It’s a fairly routine drama about a small time bandleader on the outs with a dangerous crime boss, but Jack Webb loved jazz and worked hard to get the music in the movie right, resulting in quite the period document.  Peggy Lee received a Supporting Actress Oscar nomination for portraying an alcoholic vocalist.  There’s an unforgettable cameo performance by Ella Fitzgerald at the top of her game.  The house band includes many real-life musicians who played with Benny Goodman, Bing Crosby and the like, including  Matty Matlock, Eddie Miller and Jud De Naut.

Webb never had much range as an actor, but the rest of the cast is excellent: Janet Leigh, Edmond O’Brien,  Lee Marvin, Andy Devine, Jayne Mansfield and Harry Morgan.  Not a great flick, but worth a look for the music.

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DVD/Stream of the Week: THE GRAND SEDUCTION: funniest movie of 2014

THE GRAND SEDUCTION

THE GRAND SEDUCTION

The Canadian comedy The Grand Seduction is the funniest movie of the year so far. It’s a MUST SEE.

Brendan Gleeson (In Bruges, The Guard, The General, Braveheart) and Gordon Pinsent (Away from Her) play isolated Canadians try to snooker a young doctor (Taylor Kitsch of Friday Night Lights) into settling in their podunk village. They enlist the entire hamlet in an absurdly elaborate and risky ruse, and the result is a satisfying knee-slapper that reminds me of Waking Ned Devine with random acts of cricket.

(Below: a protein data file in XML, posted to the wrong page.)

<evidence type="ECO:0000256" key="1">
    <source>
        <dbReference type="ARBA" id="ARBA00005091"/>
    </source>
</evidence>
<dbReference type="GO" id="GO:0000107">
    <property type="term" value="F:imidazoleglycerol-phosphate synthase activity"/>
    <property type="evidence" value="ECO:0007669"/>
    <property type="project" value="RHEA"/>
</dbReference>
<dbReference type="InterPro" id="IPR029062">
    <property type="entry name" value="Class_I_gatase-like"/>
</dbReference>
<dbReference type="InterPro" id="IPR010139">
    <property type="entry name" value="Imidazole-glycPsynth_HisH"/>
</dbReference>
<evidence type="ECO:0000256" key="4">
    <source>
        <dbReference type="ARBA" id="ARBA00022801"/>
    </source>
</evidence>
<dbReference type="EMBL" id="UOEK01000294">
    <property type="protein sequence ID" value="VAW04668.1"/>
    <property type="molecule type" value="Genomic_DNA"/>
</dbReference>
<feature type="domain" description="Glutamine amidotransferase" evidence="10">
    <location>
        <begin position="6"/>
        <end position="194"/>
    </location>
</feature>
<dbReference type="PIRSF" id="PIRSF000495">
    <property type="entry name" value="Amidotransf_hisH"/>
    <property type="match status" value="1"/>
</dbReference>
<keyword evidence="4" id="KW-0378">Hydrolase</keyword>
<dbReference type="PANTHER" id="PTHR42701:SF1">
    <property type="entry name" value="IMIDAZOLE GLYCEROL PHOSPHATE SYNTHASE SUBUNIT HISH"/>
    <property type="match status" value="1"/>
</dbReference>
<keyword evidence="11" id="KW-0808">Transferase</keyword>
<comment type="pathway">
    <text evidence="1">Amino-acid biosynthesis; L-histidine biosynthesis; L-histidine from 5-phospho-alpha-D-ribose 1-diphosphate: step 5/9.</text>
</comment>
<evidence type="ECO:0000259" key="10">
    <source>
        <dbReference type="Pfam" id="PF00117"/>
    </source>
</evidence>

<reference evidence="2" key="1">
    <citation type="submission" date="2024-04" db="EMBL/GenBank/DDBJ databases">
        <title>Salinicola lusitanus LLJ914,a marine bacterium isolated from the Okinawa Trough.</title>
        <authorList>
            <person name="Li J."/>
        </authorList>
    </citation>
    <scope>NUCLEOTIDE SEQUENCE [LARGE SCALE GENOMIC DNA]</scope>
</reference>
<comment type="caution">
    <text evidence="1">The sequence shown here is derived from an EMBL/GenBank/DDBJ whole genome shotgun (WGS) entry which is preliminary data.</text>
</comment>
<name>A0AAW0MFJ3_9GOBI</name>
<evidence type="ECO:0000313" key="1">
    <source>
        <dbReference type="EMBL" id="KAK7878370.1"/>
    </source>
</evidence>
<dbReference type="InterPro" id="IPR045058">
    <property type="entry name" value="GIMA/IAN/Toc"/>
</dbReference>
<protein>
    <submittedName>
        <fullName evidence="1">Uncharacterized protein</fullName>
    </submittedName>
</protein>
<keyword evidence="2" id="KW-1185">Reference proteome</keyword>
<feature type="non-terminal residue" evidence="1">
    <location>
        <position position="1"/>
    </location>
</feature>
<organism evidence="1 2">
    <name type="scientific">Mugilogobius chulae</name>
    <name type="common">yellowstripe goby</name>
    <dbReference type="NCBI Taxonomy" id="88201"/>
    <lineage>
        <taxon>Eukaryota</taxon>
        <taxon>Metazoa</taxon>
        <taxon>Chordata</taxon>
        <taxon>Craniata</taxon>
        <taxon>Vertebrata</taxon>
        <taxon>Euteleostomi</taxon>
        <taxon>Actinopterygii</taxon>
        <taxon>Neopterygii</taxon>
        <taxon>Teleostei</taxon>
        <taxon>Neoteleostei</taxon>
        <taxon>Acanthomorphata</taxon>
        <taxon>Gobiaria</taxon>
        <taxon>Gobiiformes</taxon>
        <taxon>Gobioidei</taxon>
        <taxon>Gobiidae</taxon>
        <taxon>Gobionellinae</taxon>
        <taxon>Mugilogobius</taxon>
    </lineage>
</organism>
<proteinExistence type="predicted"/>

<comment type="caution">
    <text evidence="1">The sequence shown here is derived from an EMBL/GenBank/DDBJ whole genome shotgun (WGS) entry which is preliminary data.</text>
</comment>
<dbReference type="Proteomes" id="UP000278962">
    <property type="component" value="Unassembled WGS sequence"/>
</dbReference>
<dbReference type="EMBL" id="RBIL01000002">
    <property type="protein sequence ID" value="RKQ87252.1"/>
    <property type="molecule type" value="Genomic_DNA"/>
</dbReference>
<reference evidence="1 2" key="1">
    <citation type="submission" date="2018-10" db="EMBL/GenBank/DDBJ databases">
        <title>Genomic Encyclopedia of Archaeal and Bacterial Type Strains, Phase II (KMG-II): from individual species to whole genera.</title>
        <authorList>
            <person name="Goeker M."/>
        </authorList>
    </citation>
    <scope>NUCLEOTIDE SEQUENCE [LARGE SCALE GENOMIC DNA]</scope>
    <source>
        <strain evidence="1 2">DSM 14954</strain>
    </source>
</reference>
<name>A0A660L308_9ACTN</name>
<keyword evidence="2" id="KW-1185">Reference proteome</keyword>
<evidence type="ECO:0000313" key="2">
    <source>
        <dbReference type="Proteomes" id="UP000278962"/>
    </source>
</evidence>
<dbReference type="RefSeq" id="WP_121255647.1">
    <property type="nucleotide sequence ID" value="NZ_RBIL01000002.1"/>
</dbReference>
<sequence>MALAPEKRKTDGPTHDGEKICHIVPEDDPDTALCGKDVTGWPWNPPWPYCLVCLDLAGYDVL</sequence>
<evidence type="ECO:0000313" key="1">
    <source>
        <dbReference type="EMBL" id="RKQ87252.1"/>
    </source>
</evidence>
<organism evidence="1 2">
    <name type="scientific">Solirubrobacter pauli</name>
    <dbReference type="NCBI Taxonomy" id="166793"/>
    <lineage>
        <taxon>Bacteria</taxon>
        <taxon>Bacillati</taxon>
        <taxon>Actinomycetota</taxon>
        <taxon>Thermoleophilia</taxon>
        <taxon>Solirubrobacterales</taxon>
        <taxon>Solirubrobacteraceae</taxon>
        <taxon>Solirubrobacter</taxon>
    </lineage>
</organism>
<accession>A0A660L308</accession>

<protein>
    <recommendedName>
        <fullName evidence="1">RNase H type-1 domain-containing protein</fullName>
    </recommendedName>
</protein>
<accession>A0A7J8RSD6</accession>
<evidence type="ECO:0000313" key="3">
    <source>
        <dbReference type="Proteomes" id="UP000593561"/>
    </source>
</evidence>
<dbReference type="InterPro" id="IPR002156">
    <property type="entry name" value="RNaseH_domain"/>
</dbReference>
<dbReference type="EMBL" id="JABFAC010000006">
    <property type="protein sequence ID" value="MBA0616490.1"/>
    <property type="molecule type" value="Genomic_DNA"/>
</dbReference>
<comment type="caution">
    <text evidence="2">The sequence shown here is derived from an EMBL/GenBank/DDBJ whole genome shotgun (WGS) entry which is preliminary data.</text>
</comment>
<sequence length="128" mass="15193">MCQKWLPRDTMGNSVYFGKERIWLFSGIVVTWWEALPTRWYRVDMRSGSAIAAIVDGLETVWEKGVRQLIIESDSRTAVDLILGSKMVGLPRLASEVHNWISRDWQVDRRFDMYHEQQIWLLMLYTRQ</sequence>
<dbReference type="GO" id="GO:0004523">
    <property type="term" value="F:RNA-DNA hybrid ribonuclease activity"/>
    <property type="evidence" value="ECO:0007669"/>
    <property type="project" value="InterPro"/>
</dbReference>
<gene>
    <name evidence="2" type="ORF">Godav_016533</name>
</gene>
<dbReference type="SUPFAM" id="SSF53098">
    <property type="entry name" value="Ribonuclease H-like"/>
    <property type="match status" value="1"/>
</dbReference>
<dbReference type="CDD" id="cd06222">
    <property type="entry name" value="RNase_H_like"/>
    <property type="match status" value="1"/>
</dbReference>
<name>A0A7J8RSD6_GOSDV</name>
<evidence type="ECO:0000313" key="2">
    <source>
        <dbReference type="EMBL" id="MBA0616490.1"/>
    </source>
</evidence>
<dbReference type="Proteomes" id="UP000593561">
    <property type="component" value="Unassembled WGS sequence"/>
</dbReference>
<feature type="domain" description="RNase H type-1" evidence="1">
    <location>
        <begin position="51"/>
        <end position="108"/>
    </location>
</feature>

The Grand Seduction opened this year’s Cinequest on an especially uproarious note. The audience, including me and The Wife, rollicked with laugh after laugh.  I can’t understand why, like Ned DevineThe Grand Seduction didn’t become a long-running imported art house hit like The Best Exotic Marigold Hotel or The Full MontyThe Grand Seduction is available on DVD from Netflix and streaming from Amazon Instant, YouTube, Google Play and Xbox Video.

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Movies to See Right Now

PEEPING TOM, coming up on Turner Classic Movies and better than PSYCHO

PEEPING TOM, coming up on Turner Classic Movies and better than PSYCHO

Opening today, the startling documentary Art and Craft is about an art fraud. Of prolific scale.  Apparently not illegal.  By a diagnosed schizophrenic.

Also in theaters:

    • The exceptionally well-acted dramedy The Skeleton Twins contains several inspired moments.
    • The smart and hilarious The Trip to Italy showcases the improvisational wit of Steve Coogan and Rob Brydon, along with some serious tourism/foodie porn.
    • Feedback from my readers is almost unanimous – Richard Linklater’s family drama Boyhood is a special movie experience – and possibly the best film of the decade.
    • I really liked The One I Love - a relationship romance, a dark comedy and a modern day episode of The Twilight Zone rolled into one successful movie. Although it’s leaving theaters this weekend, it remains available streaming from Amazon Instant, iTunes, Vudu, YouTube, Google Play and Xbox Video.

Terry Gilliam’s sci-fi fable The Zero Theorem is visually arresting, but the story becomes tedious. Poor writing and directing sabotage the delightful performances of Alfred Molina and John Lithgow in the romantic drama Love Is Strange. I was also disappointed by the tiresome Frank Miller’s Sin City: A Dame to Kill For.